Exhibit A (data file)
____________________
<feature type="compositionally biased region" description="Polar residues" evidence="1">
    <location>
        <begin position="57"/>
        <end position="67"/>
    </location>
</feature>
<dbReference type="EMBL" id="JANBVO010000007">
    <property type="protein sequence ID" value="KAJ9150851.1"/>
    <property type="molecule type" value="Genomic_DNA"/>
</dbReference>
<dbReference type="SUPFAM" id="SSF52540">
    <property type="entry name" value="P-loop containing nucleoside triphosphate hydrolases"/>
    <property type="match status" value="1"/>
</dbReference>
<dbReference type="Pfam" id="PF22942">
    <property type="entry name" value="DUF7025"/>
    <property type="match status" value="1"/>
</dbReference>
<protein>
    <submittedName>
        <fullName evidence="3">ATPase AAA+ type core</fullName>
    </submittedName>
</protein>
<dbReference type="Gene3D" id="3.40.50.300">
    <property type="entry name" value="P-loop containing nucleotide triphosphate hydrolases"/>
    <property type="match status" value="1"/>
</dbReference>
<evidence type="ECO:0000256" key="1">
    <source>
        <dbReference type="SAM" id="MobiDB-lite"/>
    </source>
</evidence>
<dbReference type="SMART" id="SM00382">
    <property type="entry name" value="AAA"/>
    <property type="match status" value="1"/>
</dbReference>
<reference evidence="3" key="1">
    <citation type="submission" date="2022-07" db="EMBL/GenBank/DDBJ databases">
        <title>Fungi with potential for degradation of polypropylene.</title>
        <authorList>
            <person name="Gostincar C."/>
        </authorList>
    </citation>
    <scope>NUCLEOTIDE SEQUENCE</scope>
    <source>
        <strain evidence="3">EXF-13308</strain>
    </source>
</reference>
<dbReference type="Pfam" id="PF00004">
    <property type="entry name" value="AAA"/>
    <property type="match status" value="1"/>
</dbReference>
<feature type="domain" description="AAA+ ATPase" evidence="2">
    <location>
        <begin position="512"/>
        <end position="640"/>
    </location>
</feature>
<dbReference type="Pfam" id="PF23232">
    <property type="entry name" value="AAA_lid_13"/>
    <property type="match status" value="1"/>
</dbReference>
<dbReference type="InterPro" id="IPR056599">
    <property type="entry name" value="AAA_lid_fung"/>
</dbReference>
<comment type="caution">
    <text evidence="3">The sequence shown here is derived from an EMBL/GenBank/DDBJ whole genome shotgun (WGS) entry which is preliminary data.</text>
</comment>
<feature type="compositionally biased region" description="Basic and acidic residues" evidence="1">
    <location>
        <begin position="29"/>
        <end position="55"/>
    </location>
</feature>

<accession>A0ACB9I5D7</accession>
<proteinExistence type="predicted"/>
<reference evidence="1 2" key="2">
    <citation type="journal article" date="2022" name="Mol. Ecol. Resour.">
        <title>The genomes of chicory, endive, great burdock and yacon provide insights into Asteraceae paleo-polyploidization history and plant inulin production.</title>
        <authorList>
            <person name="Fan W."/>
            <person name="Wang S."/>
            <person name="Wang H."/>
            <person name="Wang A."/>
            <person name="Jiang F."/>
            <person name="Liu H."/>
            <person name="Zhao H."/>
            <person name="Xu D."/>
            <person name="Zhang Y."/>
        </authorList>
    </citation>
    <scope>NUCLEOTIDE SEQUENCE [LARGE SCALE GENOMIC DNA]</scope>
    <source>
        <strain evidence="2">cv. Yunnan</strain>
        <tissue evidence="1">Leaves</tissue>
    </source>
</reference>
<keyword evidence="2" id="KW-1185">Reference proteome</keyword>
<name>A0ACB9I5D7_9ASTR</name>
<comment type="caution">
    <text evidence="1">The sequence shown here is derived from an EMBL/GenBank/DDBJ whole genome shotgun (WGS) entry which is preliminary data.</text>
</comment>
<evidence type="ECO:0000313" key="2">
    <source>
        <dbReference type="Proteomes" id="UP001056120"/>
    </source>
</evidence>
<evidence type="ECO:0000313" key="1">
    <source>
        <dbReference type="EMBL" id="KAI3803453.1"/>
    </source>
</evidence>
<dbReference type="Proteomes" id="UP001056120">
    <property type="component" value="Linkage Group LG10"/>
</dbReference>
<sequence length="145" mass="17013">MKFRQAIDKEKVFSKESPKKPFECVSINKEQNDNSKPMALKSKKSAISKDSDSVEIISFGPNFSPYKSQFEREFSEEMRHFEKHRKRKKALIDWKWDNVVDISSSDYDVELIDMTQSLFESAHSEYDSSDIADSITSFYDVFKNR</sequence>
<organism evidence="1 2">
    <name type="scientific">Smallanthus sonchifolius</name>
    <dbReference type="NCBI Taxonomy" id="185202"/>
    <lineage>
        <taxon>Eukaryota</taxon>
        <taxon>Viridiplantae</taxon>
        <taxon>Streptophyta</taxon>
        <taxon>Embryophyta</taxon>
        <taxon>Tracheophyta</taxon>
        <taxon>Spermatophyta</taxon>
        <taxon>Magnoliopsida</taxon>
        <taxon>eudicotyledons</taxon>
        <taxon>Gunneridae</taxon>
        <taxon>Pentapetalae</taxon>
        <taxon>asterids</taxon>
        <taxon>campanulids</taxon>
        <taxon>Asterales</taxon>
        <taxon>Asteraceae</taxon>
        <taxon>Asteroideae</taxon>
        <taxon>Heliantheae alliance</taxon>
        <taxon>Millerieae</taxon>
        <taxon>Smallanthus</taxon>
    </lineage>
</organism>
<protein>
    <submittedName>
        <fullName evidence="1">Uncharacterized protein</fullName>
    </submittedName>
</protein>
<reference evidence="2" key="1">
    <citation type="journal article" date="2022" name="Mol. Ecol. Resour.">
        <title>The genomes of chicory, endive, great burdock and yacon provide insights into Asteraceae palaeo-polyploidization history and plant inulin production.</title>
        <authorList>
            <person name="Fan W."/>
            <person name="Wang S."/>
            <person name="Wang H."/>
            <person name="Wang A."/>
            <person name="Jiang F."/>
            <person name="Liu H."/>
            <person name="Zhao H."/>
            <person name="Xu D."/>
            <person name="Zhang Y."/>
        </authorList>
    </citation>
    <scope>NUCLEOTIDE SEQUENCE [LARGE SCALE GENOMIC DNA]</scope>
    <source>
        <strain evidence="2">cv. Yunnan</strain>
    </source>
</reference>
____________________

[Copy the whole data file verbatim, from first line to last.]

<feature type="compositionally biased region" description="Polar residues" evidence="1">
    <location>
        <begin position="57"/>
        <end position="67"/>
    </location>
</feature>
<dbReference type="EMBL" id="JANBVO010000007">
    <property type="protein sequence ID" value="KAJ9150851.1"/>
    <property type="molecule type" value="Genomic_DNA"/>
</dbReference>
<dbReference type="SUPFAM" id="SSF52540">
    <property type="entry name" value="P-loop containing nucleoside triphosphate hydrolases"/>
    <property type="match status" value="1"/>
</dbReference>
<dbReference type="Pfam" id="PF22942">
    <property type="entry name" value="DUF7025"/>
    <property type="match status" value="1"/>
</dbReference>
<protein>
    <submittedName>
        <fullName evidence="3">ATPase AAA+ type core</fullName>
    </submittedName>
</protein>
<dbReference type="Gene3D" id="3.40.50.300">
    <property type="entry name" value="P-loop containing nucleotide triphosphate hydrolases"/>
    <property type="match status" value="1"/>
</dbReference>
<evidence type="ECO:0000256" key="1">
    <source>
        <dbReference type="SAM" id="MobiDB-lite"/>
    </source>
</evidence>
<dbReference type="SMART" id="SM00382">
    <property type="entry name" value="AAA"/>
    <property type="match status" value="1"/>
</dbReference>
<reference evidence="3" key="1">
    <citation type="submission" date="2022-07" db="EMBL/GenBank/DDBJ databases">
        <title>Fungi with potential for degradation of polypropylene.</title>
        <authorList>
            <person name="Gostincar C."/>
        </authorList>
    </citation>
    <scope>NUCLEOTIDE SEQUENCE</scope>
    <source>
        <strain evidence="3">EXF-13308</strain>
    </source>
</reference>
<dbReference type="Pfam" id="PF00004">
    <property type="entry name" value="AAA"/>
    <property type="match status" value="1"/>
</dbReference>
<feature type="domain" description="AAA+ ATPase" evidence="2">
    <location>
        <begin position="512"/>
        <end position="640"/>
    </location>
</feature>
<dbReference type="Pfam" id="PF23232">
    <property type="entry name" value="AAA_lid_13"/>
    <property type="match status" value="1"/>
</dbReference>
<dbReference type="InterPro" id="IPR056599">
    <property type="entry name" value="AAA_lid_fung"/>
</dbReference>
<comment type="caution">
    <text evidence="3">The sequence shown here is derived from an EMBL/GenBank/DDBJ whole genome shotgun (WGS) entry which is preliminary data.</text>
</comment>
<feature type="compositionally biased region" description="Basic and acidic residues" evidence="1">
    <location>
        <begin position="29"/>
        <end position="55"/>
    </location>
</feature>

<accession>A0ACB9I5D7</accession>
<proteinExistence type="predicted"/>
<reference evidence="1 2" key="2">
    <citation type="journal article" date="2022" name="Mol. Ecol. Resour.">
        <title>The genomes of chicory, endive, great burdock and yacon provide insights into Asteraceae paleo-polyploidization history and plant inulin production.</title>
        <authorList>
            <person name="Fan W."/>
            <person name="Wang S."/>
            <person name="Wang H."/>
            <person name="Wang A."/>
            <person name="Jiang F."/>
            <person name="Liu H."/>
            <person name="Zhao H."/>
            <person name="Xu D."/>
            <person name="Zhang Y."/>
        </authorList>
    </citation>
    <scope>NUCLEOTIDE SEQUENCE [LARGE SCALE GENOMIC DNA]</scope>
    <source>
        <strain evidence="2">cv. Yunnan</strain>
        <tissue evidence="1">Leaves</tissue>
    </source>
</reference>
<keyword evidence="2" id="KW-1185">Reference proteome</keyword>
<name>A0ACB9I5D7_9ASTR</name>
<comment type="caution">
    <text evidence="1">The sequence shown here is derived from an EMBL/GenBank/DDBJ whole genome shotgun (WGS) entry which is preliminary data.</text>
</comment>
<evidence type="ECO:0000313" key="2">
    <source>
        <dbReference type="Proteomes" id="UP001056120"/>
    </source>
</evidence>
<evidence type="ECO:0000313" key="1">
    <source>
        <dbReference type="EMBL" id="KAI3803453.1"/>
    </source>
</evidence>
<dbReference type="Proteomes" id="UP001056120">
    <property type="component" value="Linkage Group LG10"/>
</dbReference>
<sequence length="145" mass="17013">MKFRQAIDKEKVFSKESPKKPFECVSINKEQNDNSKPMALKSKKSAISKDSDSVEIISFGPNFSPYKSQFEREFSEEMRHFEKHRKRKKALIDWKWDNVVDISSSDYDVELIDMTQSLFESAHSEYDSSDIADSITSFYDVFKNR</sequence>
<organism evidence="1 2">
    <name type="scientific">Smallanthus sonchifolius</name>
    <dbReference type="NCBI Taxonomy" id="185202"/>
    <lineage>
        <taxon>Eukaryota</taxon>
        <taxon>Viridiplantae</taxon>
        <taxon>Streptophyta</taxon>
        <taxon>Embryophyta</taxon>
        <taxon>Tracheophyta</taxon>
        <taxon>Spermatophyta</taxon>
        <taxon>Magnoliopsida</taxon>
        <taxon>eudicotyledons</taxon>
        <taxon>Gunneridae</taxon>
        <taxon>Pentapetalae</taxon>
        <taxon>asterids</taxon>
        <taxon>campanulids</taxon>
        <taxon>Asterales</taxon>
        <taxon>Asteraceae</taxon>
        <taxon>Asteroideae</taxon>
        <taxon>Heliantheae alliance</taxon>
        <taxon>Millerieae</taxon>
        <taxon>Smallanthus</taxon>
    </lineage>
</organism>
<protein>
    <submittedName>
        <fullName evidence="1">Uncharacterized protein</fullName>
    </submittedName>
</protein>
<reference evidence="2" key="1">
    <citation type="journal article" date="2022" name="Mol. Ecol. Resour.">
        <title>The genomes of chicory, endive, great burdock and yacon provide insights into Asteraceae palaeo-polyploidization history and plant inulin production.</title>
        <authorList>
            <person name="Fan W."/>
            <person name="Wang S."/>
            <person name="Wang H."/>
            <person name="Wang A."/>
            <person name="Jiang F."/>
            <person name="Liu H."/>
            <person name="Zhao H."/>
            <person name="Xu D."/>
            <person name="Zhang Y."/>
        </authorList>
    </citation>
    <scope>NUCLEOTIDE SEQUENCE [LARGE SCALE GENOMIC DNA]</scope>
    <source>
        <strain evidence="2">cv. Yunnan</strain>
    </source>
</reference>